"First of all man exists, turns up, appears on the scene, and only afterward, defines himself."—Jean-Paul Sartre
"There is nothing with which every man is so afraid as getting to know how enormously much he is capable of doing and becoming."—Soren Kierkegaard, father of existentialism
Existentialism is the response to the soul-crushingly fatalistic, Darkness-Induced Audience Apathy-fostering worldview of Nihilism. For an Existentialist, sure the "meaning of life" is brutally Deconstructed as not being able to exist objectively and all our hopes are a cruel illusion, we Humans Are Flawed and there's nothing we can do about it, but then again each individual has the choice to make the most meaningful out of each hour of our lives — those who choose to spend it being bored, or following others, or wangsting endlessly are wasting it.
Existentialism often advocates individuality and involves things like Be Yourself, Desperately Looking for a Purpose In Life, I Am What I Am, living out your Goal in Life, Earn Your Happy Ending, and sometimes moments of You Are Not Alone. This gives a world-of-cardboard/Patrick Stewart Speech to the nihilists and reconstructs the "meaning in life" concept.
The term Existential Angst is even coined to describe the sudden feeling of Quicksand Box it gave them, especially if they had just abandoned the Freedom From Choice provided by both religion and social peer pressure.
Existentialist character types include The Anti-Nihilist and The Ubermensch (the extreme Blue and Orange Morality version). The Knight in Sour Armor or Determined Defeatist have some elements of this.
While existential motifs are Older Than You Think, Søren Kierkegaard, Fyodor Dostoevsky and Friedrich Nietzsche foreshadowed in the 19th century some of what would be the defining characteristics of the philosophy, although they didn't know each other and the philosophy was unnamed. The term "existentialism" seems to have been coined by the French philosopher Gabriel Marcel. It gained popularity in the early 1940s around the time of the Modernist movement (amidst scientific discoveries of large and downright weird things out there, which inspired Lovecraftian Fiction, and of course the horrors of World War Two), when Jean-Paul Sartre codified existential philosophy with three words: "Existence precedes essence." It was the reverse of most previous philosophical thought, which held that the essence (soul, purpose, meaning) of a thing came first.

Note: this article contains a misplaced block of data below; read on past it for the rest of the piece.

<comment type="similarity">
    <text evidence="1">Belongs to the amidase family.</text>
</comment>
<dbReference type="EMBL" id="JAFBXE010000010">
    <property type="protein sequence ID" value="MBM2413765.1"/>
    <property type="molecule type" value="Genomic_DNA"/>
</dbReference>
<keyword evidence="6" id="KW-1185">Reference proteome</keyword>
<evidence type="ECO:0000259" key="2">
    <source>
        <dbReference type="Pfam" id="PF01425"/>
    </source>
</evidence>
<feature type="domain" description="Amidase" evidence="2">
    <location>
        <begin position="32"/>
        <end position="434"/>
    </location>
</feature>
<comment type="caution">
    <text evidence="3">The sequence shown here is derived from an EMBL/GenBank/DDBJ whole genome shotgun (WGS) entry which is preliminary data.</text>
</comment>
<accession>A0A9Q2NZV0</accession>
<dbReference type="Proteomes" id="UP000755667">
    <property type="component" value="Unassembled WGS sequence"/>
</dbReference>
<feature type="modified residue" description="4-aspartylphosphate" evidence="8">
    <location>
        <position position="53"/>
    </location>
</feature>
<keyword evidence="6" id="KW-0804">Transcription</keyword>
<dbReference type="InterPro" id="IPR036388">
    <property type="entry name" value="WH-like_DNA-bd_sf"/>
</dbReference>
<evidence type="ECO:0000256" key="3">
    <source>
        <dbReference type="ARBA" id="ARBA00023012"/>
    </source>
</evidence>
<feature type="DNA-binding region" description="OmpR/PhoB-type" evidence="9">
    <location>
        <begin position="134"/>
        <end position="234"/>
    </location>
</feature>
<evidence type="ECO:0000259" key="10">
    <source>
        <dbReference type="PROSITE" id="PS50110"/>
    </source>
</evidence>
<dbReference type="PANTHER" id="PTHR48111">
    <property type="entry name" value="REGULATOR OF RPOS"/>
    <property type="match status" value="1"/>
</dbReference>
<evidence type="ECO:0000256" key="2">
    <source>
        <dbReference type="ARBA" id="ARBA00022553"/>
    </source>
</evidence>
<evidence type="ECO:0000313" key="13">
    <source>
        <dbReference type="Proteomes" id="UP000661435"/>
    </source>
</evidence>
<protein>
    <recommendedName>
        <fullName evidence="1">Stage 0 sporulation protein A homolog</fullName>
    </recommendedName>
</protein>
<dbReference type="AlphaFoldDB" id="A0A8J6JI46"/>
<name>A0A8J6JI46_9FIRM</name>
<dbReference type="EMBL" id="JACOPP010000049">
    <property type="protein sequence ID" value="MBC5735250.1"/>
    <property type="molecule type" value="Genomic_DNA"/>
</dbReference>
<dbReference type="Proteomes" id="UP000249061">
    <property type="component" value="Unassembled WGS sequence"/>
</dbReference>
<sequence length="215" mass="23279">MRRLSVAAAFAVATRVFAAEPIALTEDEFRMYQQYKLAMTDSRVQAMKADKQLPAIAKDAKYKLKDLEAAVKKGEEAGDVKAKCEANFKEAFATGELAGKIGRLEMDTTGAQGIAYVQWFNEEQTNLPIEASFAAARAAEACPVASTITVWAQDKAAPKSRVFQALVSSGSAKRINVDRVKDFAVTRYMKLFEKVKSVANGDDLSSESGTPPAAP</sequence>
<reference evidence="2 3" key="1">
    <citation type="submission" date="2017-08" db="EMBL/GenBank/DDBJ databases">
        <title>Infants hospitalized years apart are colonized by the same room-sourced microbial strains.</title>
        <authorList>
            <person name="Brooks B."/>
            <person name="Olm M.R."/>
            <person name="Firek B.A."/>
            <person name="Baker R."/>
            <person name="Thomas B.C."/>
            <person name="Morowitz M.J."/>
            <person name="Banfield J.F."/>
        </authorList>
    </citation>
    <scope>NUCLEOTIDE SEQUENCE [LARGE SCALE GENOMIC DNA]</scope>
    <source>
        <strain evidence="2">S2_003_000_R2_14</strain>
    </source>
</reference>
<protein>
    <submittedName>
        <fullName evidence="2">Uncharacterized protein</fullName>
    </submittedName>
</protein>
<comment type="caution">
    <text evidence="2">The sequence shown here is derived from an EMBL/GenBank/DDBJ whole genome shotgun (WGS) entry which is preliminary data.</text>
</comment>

You'll find that many of the people held up as examples of existentialism indignantly claimed that they weren't -- probably a side-effect of the fact that noncomformity is one of the school's main tenets ("Once you label me, you negate me" is a famous line of Kierkegaard's).
- Donnie Darko
- Fight Club
- La Jetee
- Monty Python's The Meaning of Life
- Synecdoche New York
- The Tree of Life
- As I Lay Dying
- Candide, usually considered to be one of the forerunners.
- Crime and Punishment
- His Dark Materials
- Notes From Underground
- The Stranger
- The Unbearable Lightness Of Being
- The Firefly episode Objects In Space had existentialist themes, according to Joss Whedon's commentary.
- Hamlet, usually considered to be one of the forerunners.
- No Exit, famous for the phrase "Hell is Other People."
- Rosencrantz and Guildenstern Are Dead
- Waiting for Godot
- Planescape: Living next door to angels and demons and being able to visit gods and meet them in person, the people of Sigil have long given up on religion and the city is dominated by several philosophical factions that seek to find meaning in existance.
- Assassin's Creed
- Final Fantasy: Existentialist themes appear over almost the entire series, but most notably in Final Fantasy VII.
- Legacy of Kain: To the extent that the series literally ends with you having a fight against god.
- Mass Effect
- Metal Gear